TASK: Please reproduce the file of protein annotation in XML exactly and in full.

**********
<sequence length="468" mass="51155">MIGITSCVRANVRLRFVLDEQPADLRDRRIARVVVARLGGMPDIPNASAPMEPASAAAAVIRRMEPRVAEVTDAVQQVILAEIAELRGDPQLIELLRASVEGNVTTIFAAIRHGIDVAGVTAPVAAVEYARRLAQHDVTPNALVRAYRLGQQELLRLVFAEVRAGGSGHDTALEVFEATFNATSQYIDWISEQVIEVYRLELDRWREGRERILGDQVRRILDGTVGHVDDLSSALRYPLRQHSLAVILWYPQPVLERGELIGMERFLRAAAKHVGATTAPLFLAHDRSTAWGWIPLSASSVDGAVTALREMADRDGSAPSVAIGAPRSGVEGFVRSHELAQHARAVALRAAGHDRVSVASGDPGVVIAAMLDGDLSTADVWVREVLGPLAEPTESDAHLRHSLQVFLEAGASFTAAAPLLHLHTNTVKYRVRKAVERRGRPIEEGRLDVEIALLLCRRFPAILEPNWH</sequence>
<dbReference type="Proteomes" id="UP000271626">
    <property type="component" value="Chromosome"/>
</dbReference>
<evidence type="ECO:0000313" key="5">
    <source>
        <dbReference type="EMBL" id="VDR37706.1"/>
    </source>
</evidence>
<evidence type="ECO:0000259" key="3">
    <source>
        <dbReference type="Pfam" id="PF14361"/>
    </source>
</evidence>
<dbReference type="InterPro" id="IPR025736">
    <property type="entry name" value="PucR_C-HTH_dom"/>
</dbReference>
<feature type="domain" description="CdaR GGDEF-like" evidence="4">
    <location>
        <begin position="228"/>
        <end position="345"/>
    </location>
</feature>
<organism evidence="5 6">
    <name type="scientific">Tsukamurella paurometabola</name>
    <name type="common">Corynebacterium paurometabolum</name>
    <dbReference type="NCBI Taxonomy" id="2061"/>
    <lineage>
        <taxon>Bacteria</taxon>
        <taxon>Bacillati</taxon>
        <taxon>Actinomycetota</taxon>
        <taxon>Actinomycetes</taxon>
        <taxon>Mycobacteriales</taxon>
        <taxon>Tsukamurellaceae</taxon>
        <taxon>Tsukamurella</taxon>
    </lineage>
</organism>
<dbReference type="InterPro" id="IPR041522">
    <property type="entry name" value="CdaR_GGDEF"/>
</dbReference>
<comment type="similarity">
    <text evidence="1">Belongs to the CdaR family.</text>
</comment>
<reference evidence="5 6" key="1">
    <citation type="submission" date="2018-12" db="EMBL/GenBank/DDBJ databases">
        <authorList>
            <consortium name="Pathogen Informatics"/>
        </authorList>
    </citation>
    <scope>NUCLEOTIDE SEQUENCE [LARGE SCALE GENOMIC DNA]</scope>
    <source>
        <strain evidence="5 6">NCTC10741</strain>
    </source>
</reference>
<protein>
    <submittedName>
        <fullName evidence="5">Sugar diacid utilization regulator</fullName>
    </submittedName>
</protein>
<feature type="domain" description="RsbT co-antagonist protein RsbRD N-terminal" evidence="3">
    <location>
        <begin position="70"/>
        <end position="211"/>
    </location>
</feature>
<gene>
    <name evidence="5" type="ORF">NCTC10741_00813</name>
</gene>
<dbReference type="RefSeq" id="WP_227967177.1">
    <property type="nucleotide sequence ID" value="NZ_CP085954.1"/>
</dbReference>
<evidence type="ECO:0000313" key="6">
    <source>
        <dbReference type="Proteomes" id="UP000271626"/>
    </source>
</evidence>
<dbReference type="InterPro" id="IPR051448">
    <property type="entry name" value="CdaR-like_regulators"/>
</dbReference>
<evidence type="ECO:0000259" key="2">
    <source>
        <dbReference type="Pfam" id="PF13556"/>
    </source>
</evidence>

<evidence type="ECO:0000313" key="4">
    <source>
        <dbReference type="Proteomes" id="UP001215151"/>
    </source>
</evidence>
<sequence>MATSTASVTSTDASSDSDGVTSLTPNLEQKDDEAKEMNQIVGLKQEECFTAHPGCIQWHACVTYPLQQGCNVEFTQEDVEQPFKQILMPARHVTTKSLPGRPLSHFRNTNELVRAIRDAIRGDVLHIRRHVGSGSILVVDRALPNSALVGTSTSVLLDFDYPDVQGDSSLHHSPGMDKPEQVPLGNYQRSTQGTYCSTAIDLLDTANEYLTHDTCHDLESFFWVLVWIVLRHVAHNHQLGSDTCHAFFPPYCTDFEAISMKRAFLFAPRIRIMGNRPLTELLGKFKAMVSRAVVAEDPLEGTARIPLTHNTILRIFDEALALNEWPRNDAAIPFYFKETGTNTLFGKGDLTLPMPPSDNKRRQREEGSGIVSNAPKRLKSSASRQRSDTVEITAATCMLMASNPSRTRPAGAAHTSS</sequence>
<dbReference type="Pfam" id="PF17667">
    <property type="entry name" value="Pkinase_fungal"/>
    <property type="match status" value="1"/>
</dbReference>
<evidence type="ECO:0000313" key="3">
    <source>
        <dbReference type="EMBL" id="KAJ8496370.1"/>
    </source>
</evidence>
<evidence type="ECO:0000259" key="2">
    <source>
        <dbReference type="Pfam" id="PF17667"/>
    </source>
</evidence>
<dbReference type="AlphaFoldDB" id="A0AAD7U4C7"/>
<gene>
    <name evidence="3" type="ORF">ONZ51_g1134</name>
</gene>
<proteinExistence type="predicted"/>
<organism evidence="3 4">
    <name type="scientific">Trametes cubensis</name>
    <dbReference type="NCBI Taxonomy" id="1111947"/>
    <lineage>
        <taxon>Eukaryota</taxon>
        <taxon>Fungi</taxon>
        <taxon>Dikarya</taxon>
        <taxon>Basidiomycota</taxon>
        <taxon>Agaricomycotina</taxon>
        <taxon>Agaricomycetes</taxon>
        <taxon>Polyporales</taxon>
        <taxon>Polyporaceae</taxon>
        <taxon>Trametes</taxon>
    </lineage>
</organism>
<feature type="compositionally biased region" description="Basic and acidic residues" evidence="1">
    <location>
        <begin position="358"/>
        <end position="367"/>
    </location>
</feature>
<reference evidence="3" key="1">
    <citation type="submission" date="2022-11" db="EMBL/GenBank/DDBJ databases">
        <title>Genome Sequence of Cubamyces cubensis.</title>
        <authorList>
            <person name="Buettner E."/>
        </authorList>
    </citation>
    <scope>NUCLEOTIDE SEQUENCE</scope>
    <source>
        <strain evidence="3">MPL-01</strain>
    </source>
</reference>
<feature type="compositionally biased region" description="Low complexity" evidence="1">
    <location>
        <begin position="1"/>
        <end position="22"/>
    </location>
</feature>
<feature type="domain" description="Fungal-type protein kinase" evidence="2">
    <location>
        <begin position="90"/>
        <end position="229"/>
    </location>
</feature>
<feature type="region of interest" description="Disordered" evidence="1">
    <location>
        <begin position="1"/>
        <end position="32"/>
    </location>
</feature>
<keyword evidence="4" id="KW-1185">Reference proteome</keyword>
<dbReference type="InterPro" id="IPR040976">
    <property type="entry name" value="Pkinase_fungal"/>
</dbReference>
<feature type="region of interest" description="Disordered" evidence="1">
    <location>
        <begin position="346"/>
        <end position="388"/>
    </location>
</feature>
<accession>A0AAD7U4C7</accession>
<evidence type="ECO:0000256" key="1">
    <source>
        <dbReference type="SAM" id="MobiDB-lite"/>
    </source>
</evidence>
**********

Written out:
<sequence length="468" mass="51155">MIGITSCVRANVRLRFVLDEQPADLRDRRIARVVVARLGGMPDIPNASAPMEPASAAAAVIRRMEPRVAEVTDAVQQVILAEIAELRGDPQLIELLRASVEGNVTTIFAAIRHGIDVAGVTAPVAAVEYARRLAQHDVTPNALVRAYRLGQQELLRLVFAEVRAGGSGHDTALEVFEATFNATSQYIDWISEQVIEVYRLELDRWREGRERILGDQVRRILDGTVGHVDDLSSALRYPLRQHSLAVILWYPQPVLERGELIGMERFLRAAAKHVGATTAPLFLAHDRSTAWGWIPLSASSVDGAVTALREMADRDGSAPSVAIGAPRSGVEGFVRSHELAQHARAVALRAAGHDRVSVASGDPGVVIAAMLDGDLSTADVWVREVLGPLAEPTESDAHLRHSLQVFLEAGASFTAAAPLLHLHTNTVKYRVRKAVERRGRPIEEGRLDVEIALLLCRRFPAILEPNWH</sequence>
<dbReference type="Proteomes" id="UP000271626">
    <property type="component" value="Chromosome"/>
</dbReference>
<evidence type="ECO:0000313" key="5">
    <source>
        <dbReference type="EMBL" id="VDR37706.1"/>
    </source>
</evidence>
<evidence type="ECO:0000259" key="3">
    <source>
        <dbReference type="Pfam" id="PF14361"/>
    </source>
</evidence>
<dbReference type="InterPro" id="IPR025736">
    <property type="entry name" value="PucR_C-HTH_dom"/>
</dbReference>
<feature type="domain" description="CdaR GGDEF-like" evidence="4">
    <location>
        <begin position="228"/>
        <end position="345"/>
    </location>
</feature>
<organism evidence="5 6">
    <name type="scientific">Tsukamurella paurometabola</name>
    <name type="common">Corynebacterium paurometabolum</name>
    <dbReference type="NCBI Taxonomy" id="2061"/>
    <lineage>
        <taxon>Bacteria</taxon>
        <taxon>Bacillati</taxon>
        <taxon>Actinomycetota</taxon>
        <taxon>Actinomycetes</taxon>
        <taxon>Mycobacteriales</taxon>
        <taxon>Tsukamurellaceae</taxon>
        <taxon>Tsukamurella</taxon>
    </lineage>
</organism>
<dbReference type="InterPro" id="IPR041522">
    <property type="entry name" value="CdaR_GGDEF"/>
</dbReference>
<comment type="similarity">
    <text evidence="1">Belongs to the CdaR family.</text>
</comment>
<reference evidence="5 6" key="1">
    <citation type="submission" date="2018-12" db="EMBL/GenBank/DDBJ databases">
        <authorList>
            <consortium name="Pathogen Informatics"/>
        </authorList>
    </citation>
    <scope>NUCLEOTIDE SEQUENCE [LARGE SCALE GENOMIC DNA]</scope>
    <source>
        <strain evidence="5 6">NCTC10741</strain>
    </source>
</reference>
<protein>
    <submittedName>
        <fullName evidence="5">Sugar diacid utilization regulator</fullName>
    </submittedName>
</protein>
<feature type="domain" description="RsbT co-antagonist protein RsbRD N-terminal" evidence="3">
    <location>
        <begin position="70"/>
        <end position="211"/>
    </location>
</feature>
<gene>
    <name evidence="5" type="ORF">NCTC10741_00813</name>
</gene>
<dbReference type="RefSeq" id="WP_227967177.1">
    <property type="nucleotide sequence ID" value="NZ_CP085954.1"/>
</dbReference>
<evidence type="ECO:0000313" key="6">
    <source>
        <dbReference type="Proteomes" id="UP000271626"/>
    </source>
</evidence>
<dbReference type="InterPro" id="IPR051448">
    <property type="entry name" value="CdaR-like_regulators"/>
</dbReference>
<evidence type="ECO:0000259" key="2">
    <source>
        <dbReference type="Pfam" id="PF13556"/>
    </source>
</evidence>

<evidence type="ECO:0000313" key="4">
    <source>
        <dbReference type="Proteomes" id="UP001215151"/>
    </source>
</evidence>
<sequence>MATSTASVTSTDASSDSDGVTSLTPNLEQKDDEAKEMNQIVGLKQEECFTAHPGCIQWHACVTYPLQQGCNVEFTQEDVEQPFKQILMPARHVTTKSLPGRPLSHFRNTNELVRAIRDAIRGDVLHIRRHVGSGSILVVDRALPNSALVGTSTSVLLDFDYPDVQGDSSLHHSPGMDKPEQVPLGNYQRSTQGTYCSTAIDLLDTANEYLTHDTCHDLESFFWVLVWIVLRHVAHNHQLGSDTCHAFFPPYCTDFEAISMKRAFLFAPRIRIMGNRPLTELLGKFKAMVSRAVVAEDPLEGTARIPLTHNTILRIFDEALALNEWPRNDAAIPFYFKETGTNTLFGKGDLTLPMPPSDNKRRQREEGSGIVSNAPKRLKSSASRQRSDTVEITAATCMLMASNPSRTRPAGAAHTSS</sequence>
<dbReference type="Pfam" id="PF17667">
    <property type="entry name" value="Pkinase_fungal"/>
    <property type="match status" value="1"/>
</dbReference>
<evidence type="ECO:0000313" key="3">
    <source>
        <dbReference type="EMBL" id="KAJ8496370.1"/>
    </source>
</evidence>
<evidence type="ECO:0000259" key="2">
    <source>
        <dbReference type="Pfam" id="PF17667"/>
    </source>
</evidence>
<dbReference type="AlphaFoldDB" id="A0AAD7U4C7"/>
<gene>
    <name evidence="3" type="ORF">ONZ51_g1134</name>
</gene>
<proteinExistence type="predicted"/>
<organism evidence="3 4">
    <name type="scientific">Trametes cubensis</name>
    <dbReference type="NCBI Taxonomy" id="1111947"/>
    <lineage>
        <taxon>Eukaryota</taxon>
        <taxon>Fungi</taxon>
        <taxon>Dikarya</taxon>
        <taxon>Basidiomycota</taxon>
        <taxon>Agaricomycotina</taxon>
        <taxon>Agaricomycetes</taxon>
        <taxon>Polyporales</taxon>
        <taxon>Polyporaceae</taxon>
        <taxon>Trametes</taxon>
    </lineage>
</organism>
<feature type="compositionally biased region" description="Basic and acidic residues" evidence="1">
    <location>
        <begin position="358"/>
        <end position="367"/>
    </location>
</feature>
<reference evidence="3" key="1">
    <citation type="submission" date="2022-11" db="EMBL/GenBank/DDBJ databases">
        <title>Genome Sequence of Cubamyces cubensis.</title>
        <authorList>
            <person name="Buettner E."/>
        </authorList>
    </citation>
    <scope>NUCLEOTIDE SEQUENCE</scope>
    <source>
        <strain evidence="3">MPL-01</strain>
    </source>
</reference>
<feature type="compositionally biased region" description="Low complexity" evidence="1">
    <location>
        <begin position="1"/>
        <end position="22"/>
    </location>
</feature>
<feature type="domain" description="Fungal-type protein kinase" evidence="2">
    <location>
        <begin position="90"/>
        <end position="229"/>
    </location>
</feature>
<feature type="region of interest" description="Disordered" evidence="1">
    <location>
        <begin position="1"/>
        <end position="32"/>
    </location>
</feature>
<keyword evidence="4" id="KW-1185">Reference proteome</keyword>
<dbReference type="InterPro" id="IPR040976">
    <property type="entry name" value="Pkinase_fungal"/>
</dbReference>
<feature type="region of interest" description="Disordered" evidence="1">
    <location>
        <begin position="346"/>
        <end position="388"/>
    </location>
</feature>
<accession>A0AAD7U4C7</accession>
<evidence type="ECO:0000256" key="1">
    <source>
        <dbReference type="SAM" id="MobiDB-lite"/>
    </source>
</evidence>